Using CitectSCADA > Building Redundancy Into Your System > Data Path Redundancy > Multiple Device Redundancy (Standby Data Paths)

Multiple Device Redundancy (Standby Data Paths)

If your I/O Devices support peer-to-peer communication, you can add another level of redundancy to your system by duplicating the I/O Devices.

Note: Although I/O Servers are not assigned the Primary or Standby role based on the I/O devices to which they are connected, it is common practice in redundant I/O systems to connect the Primary I/O Devices to the Primary I/O Server and the Standby I/O Devices to the Standby I/O Server. One I/O Server can connect to a mixture of Primary and Standby I/O Devices. The I/O Server can support any number of Standby Data Paths.

The following diagram demonstrates multiple device redundancy and Standby Data Paths:

In this scenario, we have three I/O Servers connected to three I/O Devices in the following manner:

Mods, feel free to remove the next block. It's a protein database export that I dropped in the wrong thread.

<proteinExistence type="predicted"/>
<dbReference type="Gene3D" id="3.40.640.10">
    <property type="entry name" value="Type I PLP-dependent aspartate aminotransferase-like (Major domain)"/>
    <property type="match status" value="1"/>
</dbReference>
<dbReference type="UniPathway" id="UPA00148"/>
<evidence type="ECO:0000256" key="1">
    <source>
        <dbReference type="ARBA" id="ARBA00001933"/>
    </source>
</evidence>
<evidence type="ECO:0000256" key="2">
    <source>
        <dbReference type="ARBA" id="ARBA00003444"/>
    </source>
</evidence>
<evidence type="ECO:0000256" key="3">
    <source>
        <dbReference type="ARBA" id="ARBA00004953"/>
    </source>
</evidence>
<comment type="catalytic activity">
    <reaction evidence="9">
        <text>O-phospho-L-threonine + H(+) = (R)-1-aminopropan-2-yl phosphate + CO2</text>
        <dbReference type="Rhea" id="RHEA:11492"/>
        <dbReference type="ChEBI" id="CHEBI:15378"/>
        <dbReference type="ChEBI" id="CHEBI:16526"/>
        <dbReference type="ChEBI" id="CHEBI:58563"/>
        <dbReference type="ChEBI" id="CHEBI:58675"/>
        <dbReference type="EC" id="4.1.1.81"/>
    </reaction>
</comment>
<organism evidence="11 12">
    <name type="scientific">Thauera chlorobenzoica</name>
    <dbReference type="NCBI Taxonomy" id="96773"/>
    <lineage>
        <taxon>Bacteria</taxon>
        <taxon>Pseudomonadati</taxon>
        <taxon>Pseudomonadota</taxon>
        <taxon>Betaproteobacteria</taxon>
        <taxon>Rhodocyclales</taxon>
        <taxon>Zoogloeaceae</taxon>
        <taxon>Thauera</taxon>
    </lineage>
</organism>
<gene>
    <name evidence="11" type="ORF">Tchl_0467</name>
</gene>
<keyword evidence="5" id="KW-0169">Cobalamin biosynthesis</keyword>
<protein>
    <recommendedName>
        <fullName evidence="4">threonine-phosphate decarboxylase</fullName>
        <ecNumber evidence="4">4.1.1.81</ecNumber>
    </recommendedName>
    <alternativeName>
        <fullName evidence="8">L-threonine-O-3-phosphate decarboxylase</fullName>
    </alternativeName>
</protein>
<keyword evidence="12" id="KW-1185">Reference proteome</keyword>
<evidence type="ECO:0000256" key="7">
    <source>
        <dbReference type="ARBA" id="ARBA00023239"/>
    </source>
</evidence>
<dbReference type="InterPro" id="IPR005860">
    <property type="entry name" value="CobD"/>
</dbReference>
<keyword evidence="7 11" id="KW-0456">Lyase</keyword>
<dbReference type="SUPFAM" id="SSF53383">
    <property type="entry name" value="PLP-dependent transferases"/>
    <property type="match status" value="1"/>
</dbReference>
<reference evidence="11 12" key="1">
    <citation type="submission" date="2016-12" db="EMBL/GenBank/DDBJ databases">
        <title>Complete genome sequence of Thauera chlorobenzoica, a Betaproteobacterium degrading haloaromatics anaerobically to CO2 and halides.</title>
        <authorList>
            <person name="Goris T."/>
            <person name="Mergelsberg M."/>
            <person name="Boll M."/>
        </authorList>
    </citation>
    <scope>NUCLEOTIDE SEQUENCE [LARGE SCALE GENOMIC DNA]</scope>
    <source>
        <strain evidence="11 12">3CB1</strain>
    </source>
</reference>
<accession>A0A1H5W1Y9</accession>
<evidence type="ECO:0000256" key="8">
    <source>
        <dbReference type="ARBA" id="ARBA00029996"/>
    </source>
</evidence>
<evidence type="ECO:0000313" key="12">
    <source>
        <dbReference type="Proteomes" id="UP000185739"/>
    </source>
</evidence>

I/O Server

I/O Devices Connected


I/O Device1 (Primary)
I/O Device2 (Standby)
I/O Device3 (Primary)


I/O Device1 (Standby)
I/O Device2 (Primary)


I/O Device1 (Standby)
I/O Device2 (Standby)
I/O Device3 (Standby)

The following is known:

Redundancy is provided as follows:

The Standby I/O Devices will be activated strictly in the order in which they are first created in the project. This can be viewed by looking in the Units.dbf file in the project directory.

Since we can place primary and standby I/O Devices on various I/O Servers, share the primary I/O Devices between your I/O Servers to balance the loading across the I/O Servers. However, this might not apply for every protocol because the loading could be dependent on the PLC network and not the I/O Server CPU. In this case, more than one active I/O Server on the same PLC Network can degrade the PLC network and therefore, slow the total response.

See Also